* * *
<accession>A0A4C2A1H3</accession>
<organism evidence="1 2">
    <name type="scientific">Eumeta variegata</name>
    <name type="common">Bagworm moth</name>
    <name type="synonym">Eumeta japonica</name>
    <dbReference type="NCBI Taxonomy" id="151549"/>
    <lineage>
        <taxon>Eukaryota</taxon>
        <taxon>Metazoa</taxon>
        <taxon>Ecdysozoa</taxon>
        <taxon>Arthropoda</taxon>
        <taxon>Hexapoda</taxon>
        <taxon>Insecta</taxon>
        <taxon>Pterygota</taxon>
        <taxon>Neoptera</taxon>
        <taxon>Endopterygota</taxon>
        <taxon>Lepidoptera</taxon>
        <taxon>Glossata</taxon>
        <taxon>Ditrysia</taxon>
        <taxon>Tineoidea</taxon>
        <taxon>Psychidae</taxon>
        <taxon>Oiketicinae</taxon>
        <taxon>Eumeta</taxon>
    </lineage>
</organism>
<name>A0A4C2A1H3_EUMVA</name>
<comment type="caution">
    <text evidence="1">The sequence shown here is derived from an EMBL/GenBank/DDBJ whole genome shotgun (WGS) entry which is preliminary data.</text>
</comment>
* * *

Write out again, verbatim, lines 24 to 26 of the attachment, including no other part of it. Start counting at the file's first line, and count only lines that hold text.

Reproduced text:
    </lineage>
</organism>
<name>A0A4C2A1H3_EUMVA</name>